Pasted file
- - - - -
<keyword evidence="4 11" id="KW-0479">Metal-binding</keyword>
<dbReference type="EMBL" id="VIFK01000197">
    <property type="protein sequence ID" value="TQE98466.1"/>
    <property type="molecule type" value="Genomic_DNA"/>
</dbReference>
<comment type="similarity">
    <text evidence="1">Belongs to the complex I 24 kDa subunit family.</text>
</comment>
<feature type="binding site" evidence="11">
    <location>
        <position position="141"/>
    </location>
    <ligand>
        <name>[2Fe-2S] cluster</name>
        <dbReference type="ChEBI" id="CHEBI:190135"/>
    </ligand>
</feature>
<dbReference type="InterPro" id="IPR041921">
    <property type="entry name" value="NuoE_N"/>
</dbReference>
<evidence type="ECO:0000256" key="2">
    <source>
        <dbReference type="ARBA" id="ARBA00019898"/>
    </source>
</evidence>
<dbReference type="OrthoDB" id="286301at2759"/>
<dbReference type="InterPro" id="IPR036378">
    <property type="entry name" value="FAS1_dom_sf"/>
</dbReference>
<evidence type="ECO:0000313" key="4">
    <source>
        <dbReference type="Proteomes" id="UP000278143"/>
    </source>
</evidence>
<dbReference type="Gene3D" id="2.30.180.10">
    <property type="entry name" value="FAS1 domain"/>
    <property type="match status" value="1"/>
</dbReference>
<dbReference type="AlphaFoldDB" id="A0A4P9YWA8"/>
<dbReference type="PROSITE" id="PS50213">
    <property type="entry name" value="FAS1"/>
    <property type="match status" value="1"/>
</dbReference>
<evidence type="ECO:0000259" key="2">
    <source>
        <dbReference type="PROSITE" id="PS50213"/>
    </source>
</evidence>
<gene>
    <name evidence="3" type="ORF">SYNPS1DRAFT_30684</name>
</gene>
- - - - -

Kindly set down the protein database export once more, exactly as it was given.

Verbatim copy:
<keyword evidence="4 11" id="KW-0479">Metal-binding</keyword>
<dbReference type="EMBL" id="VIFK01000197">
    <property type="protein sequence ID" value="TQE98466.1"/>
    <property type="molecule type" value="Genomic_DNA"/>
</dbReference>
<comment type="similarity">
    <text evidence="1">Belongs to the complex I 24 kDa subunit family.</text>
</comment>
<feature type="binding site" evidence="11">
    <location>
        <position position="141"/>
    </location>
    <ligand>
        <name>[2Fe-2S] cluster</name>
        <dbReference type="ChEBI" id="CHEBI:190135"/>
    </ligand>
</feature>
<dbReference type="InterPro" id="IPR041921">
    <property type="entry name" value="NuoE_N"/>
</dbReference>
<evidence type="ECO:0000256" key="2">
    <source>
        <dbReference type="ARBA" id="ARBA00019898"/>
    </source>
</evidence>
<dbReference type="OrthoDB" id="286301at2759"/>
<dbReference type="InterPro" id="IPR036378">
    <property type="entry name" value="FAS1_dom_sf"/>
</dbReference>
<evidence type="ECO:0000313" key="4">
    <source>
        <dbReference type="Proteomes" id="UP000278143"/>
    </source>
</evidence>
<dbReference type="Gene3D" id="2.30.180.10">
    <property type="entry name" value="FAS1 domain"/>
    <property type="match status" value="1"/>
</dbReference>
<dbReference type="AlphaFoldDB" id="A0A4P9YWA8"/>
<dbReference type="PROSITE" id="PS50213">
    <property type="entry name" value="FAS1"/>
    <property type="match status" value="1"/>
</dbReference>
<evidence type="ECO:0000259" key="2">
    <source>
        <dbReference type="PROSITE" id="PS50213"/>
    </source>
</evidence>
<gene>
    <name evidence="3" type="ORF">SYNPS1DRAFT_30684</name>
</gene>